• Teething

    (Cutting Teeth)

    Definition

    Teething is when a child's first set of teeth breaks through the gums. It is a natural process but causes sore gums. Teething can make your child uncomfortable and cranky. Teething lasts from six months to three years.
    Primary Teeth
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    Causes

    The first teeth start to come in when the baby reaches about 6 to 12 months old. The first teeth are most often the two bottom front teeth. Other teeth will quickly follow. The pressure on the gums can make them swollen and tender.

    Risk Factors

    There are no factors that increase the chance of teething since this is a natural process.

    Symptoms

    Many babies do not experience any problems or pain. When symptoms do occur, they generally are present for several days before and a few days after the tooth comes through the gums.
    Symptoms include:
    • Drooling
    • Wanting to chew on fingers or hard materials
    • Rubbing the gums or ears
    • Restlessness
    • Irritability
    • Increased sucking
    • Reduced interest in solid foods
    • Slight rise in body temperature
    • Swollen gums
    • Sensitive gums
    • Rash on face (resulting from drooling)
    If the baby is feverish and acts sick or very upset, seek medical care. Something else may be causing the symptoms.

    Diagnosis

    A doctor will diagnose teething by the baby's age, symptoms, and appearance of the gums. A teething baby's gums appear swollen and are tender. Sometimes small, white spots appear on the gums just before a tooth comes through. There may be some bruising or bleeding.

    Treatment

    Most children will only need basic comfort measures. Your doctor may recommend pain-numbing gels and medications but they are rarely needed.
    Bring your child to a dentist when the first tooth comes in. Make sure to visit the dentist by one year of age. The dentist will perform an exam. You will be shown how to care for your child's teeth.

    Cleaning

    • After each feeding, wash the baby's gums with a soft, damp cloth or gauze.
    • When teeth come in, brush them daily. Use a small, soft-bristled toothbrush or a damp gauze pad.
    • If possible, use toothpaste without fluoride. If this is not available, use only a tiny amount of fluoride toothpaste. This will reduce the risk of the child swallowing it.
    • Remove any drool. Keep the baby's face clean and dry. This will prevent a rash.

    Comfort Measures

    Teething babies usually like to chew on a wet washcloth or teething ring. Guidelines for teething rings include:
    • Make sure anything given to the baby is clean and too big to swallow.
    • The teething ring should be made of firm rubber. It should be made of just one piece.
    • Do not freeze a teething ring. It will become too hard, which could damage new teeth. In addition, the cold could hurt tissue in the mouth.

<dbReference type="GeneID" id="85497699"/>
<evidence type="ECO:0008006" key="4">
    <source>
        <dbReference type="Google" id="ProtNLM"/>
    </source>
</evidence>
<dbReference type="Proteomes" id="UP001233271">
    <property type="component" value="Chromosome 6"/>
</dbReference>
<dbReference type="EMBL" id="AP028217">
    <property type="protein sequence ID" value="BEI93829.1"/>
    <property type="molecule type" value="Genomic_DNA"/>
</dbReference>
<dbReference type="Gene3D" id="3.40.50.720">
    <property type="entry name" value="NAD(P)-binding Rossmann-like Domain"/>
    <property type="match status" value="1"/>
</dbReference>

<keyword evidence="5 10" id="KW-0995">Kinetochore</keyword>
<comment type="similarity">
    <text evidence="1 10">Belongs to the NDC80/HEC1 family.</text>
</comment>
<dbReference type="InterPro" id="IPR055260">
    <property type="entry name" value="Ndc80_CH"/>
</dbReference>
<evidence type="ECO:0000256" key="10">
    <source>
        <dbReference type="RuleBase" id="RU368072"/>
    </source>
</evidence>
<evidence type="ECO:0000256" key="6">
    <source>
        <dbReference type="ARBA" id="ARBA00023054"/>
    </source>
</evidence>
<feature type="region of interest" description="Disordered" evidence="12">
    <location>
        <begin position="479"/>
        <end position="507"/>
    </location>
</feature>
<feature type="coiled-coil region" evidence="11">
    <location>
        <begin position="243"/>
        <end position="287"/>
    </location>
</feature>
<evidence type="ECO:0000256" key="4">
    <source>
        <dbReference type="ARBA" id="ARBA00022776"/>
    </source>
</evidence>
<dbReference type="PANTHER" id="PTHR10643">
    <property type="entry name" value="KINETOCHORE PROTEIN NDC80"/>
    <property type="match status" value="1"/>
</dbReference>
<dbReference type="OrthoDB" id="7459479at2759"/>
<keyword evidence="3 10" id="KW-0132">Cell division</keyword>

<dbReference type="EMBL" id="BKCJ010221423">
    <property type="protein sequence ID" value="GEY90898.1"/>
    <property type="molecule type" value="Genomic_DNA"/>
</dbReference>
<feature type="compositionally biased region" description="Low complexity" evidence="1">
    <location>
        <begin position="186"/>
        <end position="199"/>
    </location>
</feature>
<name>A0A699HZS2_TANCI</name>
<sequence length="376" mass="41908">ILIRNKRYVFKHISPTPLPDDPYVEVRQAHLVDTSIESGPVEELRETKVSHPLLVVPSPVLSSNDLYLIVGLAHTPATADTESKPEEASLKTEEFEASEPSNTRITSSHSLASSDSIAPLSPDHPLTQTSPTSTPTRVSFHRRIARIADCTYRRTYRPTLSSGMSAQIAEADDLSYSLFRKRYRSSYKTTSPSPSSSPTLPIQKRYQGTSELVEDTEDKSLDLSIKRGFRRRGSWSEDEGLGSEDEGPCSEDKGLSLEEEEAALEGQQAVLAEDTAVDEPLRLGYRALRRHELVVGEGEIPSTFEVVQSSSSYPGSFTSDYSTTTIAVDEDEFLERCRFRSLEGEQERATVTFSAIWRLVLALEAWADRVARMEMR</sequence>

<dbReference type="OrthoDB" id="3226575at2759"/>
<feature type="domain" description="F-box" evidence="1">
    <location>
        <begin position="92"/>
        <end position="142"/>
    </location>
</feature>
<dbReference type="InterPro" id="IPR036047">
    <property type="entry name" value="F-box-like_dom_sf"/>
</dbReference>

• Avoid teething rings with liquid inside. They could break open, exposing the baby to the contents.
    • Do not tie a teething ring or anything else around the baby's neck. If the ring or cord were to catch on something, the cord could choke the baby.
    Other general tips include:
    • Rub the gum with a clean finger or wet gauze to help reduce discomfort.
    • Cool fluids may offer some relief.
    • If crackers or teething biscuits are given, watch the baby carefully to prevent choking.
    • Do not use alcohol.

    Prevention

    Teething is a normal part of child development.
    To prevent other dental problems from developing:
    • Do not allow the baby to nurse continuously.
    • Do not nurse the baby to sleep.
    • Do not give the baby a bottle with milk, formula, or juice when napping or going to bed.
    • Between feedings or at nap time, give the baby a bottle of cold water to suck on.
    • Keep the pacifier clean.
    • Do not dip a pacifier in honey or sugar.
    • Break the thumb-sucking habit by age four.
    • Follow your dentist's recommendations for brushing and using additional fluoride.

    RESOURCES

    American Academy of Pediatric Dentistry http://www.aapd.org/

    American Dental Association http://www.ada.org/

    CANADIAN RESOURCES

    Canadian Dental Association http://www.cda-adc.ca/

    The Canadian Dental Hygienists Association http://www.cdha.ca/

    References

    Teething. American Academy of Pediatrics Healthy Children website. Available at: http://www.healthychildren.org/English/ages-stages/baby/teething-tooth-care/Pages/Teething-4-to-7-Months.aspx . Accessed August 7, 2012.

    Teeth and Teething. American Family Physician website. Available at: http://familydoctor.org/familydoctor/en/kids/eating-nutrition/teeth-teething.html . Accessed August 7, 2012.

    Teething tots. Nemours Kids Health website. Available at: http://kidshealth.org/parent/general/teeth/teething.html . Accessed August 7, 2012.

    Revision Information

    • Reviewer: Michael Woods
    • Review Date: 09/2012
    • Update Date: 00/91/2012
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